Digest – Commentary: Mileage counts, Stonyfield rock-throwing

starFood miles per gallon: Anthony Flaccavento, director of Appalachian Sustainable Development, argues persuasively against the anti-locavore hypothesis that shipping food in tractor-trailers is more efficient than local food transactions. (Washington Post)

New front in the milk wars: Organic dairy farmers are pissed at yogurt behemoth Stonyfield, claiming it hasn’t sufficiently raised the prices it pays farmers enough to keep up with rising costs of organic feed, energy, and health insurance. They say the issue boils down to this: "What is more important to Stonyfield Farm and HP Hood, market share or the health and welfare of their organic family farmers?" Well, those two things are mutually dependent, responds Stonyfield Farm CE-Yo Gary Hirshberg in his guest post on Grist, which we think shows a refreshing economic transparency, if not exactly an "I feel your pain" empathy.

Downergate dismissed: The Times’ Joe Nocera presents a jaded (but probably accurate) take on the Hallmark/Westland brouhaha. "The Humane Society of the United States did a good thing in bringing the abuse to public light," he writes. "But it had nothing to do with the food supply or mad cow disease." (New York Times)

3 Responsesto “Digest – Commentary: Mileage counts, Stonyfield rock-throwing”

  1. Andy2 says:

    That is an interesting article on food miles. I find it a very interesting topic. Certainly the whole issue more complex than that article discusses, but it is a compelling explanation for literal food miles. Essentially I think people will need to be willing to sacrifice what foods they have available to make any difference.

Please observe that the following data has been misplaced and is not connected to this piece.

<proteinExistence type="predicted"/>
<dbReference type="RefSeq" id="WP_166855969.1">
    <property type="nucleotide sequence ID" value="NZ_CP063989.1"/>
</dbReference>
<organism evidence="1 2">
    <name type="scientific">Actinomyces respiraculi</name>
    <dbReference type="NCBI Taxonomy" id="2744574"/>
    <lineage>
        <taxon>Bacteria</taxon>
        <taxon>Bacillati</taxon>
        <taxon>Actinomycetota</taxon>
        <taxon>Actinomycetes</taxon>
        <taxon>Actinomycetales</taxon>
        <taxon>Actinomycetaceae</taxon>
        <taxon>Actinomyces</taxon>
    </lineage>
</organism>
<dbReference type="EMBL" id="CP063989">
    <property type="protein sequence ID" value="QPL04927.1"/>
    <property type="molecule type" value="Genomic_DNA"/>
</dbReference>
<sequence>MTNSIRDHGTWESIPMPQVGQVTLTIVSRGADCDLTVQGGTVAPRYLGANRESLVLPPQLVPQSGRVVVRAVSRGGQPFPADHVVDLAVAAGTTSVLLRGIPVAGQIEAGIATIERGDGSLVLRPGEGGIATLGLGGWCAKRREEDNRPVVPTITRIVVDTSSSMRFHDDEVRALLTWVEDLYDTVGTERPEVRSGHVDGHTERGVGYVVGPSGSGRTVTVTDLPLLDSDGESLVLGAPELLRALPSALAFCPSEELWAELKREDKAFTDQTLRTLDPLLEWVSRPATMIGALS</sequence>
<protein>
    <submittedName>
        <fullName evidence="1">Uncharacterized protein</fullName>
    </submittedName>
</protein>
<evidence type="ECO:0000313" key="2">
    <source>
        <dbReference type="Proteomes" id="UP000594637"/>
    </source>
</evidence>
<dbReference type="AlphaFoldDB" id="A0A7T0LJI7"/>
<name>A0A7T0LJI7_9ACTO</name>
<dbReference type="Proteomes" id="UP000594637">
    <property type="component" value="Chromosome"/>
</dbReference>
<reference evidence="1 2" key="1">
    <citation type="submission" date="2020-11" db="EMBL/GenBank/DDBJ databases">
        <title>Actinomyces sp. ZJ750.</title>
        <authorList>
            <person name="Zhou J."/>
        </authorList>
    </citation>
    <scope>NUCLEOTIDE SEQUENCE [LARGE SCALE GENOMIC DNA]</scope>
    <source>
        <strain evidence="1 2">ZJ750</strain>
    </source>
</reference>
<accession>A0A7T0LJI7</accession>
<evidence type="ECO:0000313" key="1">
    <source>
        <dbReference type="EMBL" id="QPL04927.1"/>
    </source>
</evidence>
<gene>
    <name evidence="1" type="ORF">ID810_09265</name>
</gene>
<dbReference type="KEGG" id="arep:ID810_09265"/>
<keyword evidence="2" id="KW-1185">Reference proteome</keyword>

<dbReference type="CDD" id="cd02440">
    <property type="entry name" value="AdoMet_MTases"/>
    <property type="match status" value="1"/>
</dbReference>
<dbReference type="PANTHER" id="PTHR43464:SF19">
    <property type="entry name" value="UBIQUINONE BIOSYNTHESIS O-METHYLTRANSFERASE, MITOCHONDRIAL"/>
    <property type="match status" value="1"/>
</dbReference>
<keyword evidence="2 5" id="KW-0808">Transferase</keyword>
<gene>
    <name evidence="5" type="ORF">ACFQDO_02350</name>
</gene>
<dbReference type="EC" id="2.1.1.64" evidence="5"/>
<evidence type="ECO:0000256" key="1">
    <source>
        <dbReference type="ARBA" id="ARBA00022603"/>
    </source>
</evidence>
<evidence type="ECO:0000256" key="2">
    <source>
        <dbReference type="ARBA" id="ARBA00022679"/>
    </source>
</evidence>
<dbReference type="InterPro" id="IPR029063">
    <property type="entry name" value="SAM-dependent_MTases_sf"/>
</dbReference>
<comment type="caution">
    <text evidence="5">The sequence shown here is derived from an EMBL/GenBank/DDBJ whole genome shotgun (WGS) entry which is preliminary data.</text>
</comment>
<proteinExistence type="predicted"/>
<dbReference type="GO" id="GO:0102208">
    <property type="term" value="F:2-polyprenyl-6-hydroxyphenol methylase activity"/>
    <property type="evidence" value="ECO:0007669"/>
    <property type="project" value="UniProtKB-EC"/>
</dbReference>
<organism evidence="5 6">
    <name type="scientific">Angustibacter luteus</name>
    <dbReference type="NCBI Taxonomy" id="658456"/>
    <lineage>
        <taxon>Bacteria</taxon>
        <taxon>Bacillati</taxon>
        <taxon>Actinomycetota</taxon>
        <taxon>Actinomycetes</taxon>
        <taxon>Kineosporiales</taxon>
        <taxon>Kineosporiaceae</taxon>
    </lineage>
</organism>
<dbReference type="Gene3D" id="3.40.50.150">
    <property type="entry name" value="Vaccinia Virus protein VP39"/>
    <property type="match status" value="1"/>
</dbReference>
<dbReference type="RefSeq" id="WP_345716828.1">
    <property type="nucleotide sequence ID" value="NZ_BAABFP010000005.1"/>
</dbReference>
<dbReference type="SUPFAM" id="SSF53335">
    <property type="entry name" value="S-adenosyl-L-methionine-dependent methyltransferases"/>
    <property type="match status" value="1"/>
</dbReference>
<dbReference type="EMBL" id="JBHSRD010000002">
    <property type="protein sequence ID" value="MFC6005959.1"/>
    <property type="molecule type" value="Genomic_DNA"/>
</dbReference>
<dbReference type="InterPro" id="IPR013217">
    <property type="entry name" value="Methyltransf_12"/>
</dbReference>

2. One of the problems I find with “economic studies” is that the subjects of the study (farmer’s market consumers in this case) are assumed to not exist outside of the study. It is not just grocery store milage vs. farmer’s market milage, but also the milage spent doing other things instead of being at the market. In my experience selling at farmer’s markets, many customers spend a lot of time at the market, talking to friends, vendors, buying—in essence having a community experience. If they weren’t there where would they be? My assumptions are: because humans have a innate need for community, and weekend is the only free time available, they will be going from mall to mall trying to satify this need for community, using more gas than just going to the farmer’s market.

  3. It isn’t the mileage that’s the real issue. We can’t afford to lose our local food production capability. If we become dependent on food from afar then when it stops coming, and it will stop, we’ll be up chits sreek. Localvorism is basic food security and the most secure is what we produce, then what our neighbors produce and outward in ever widening circles.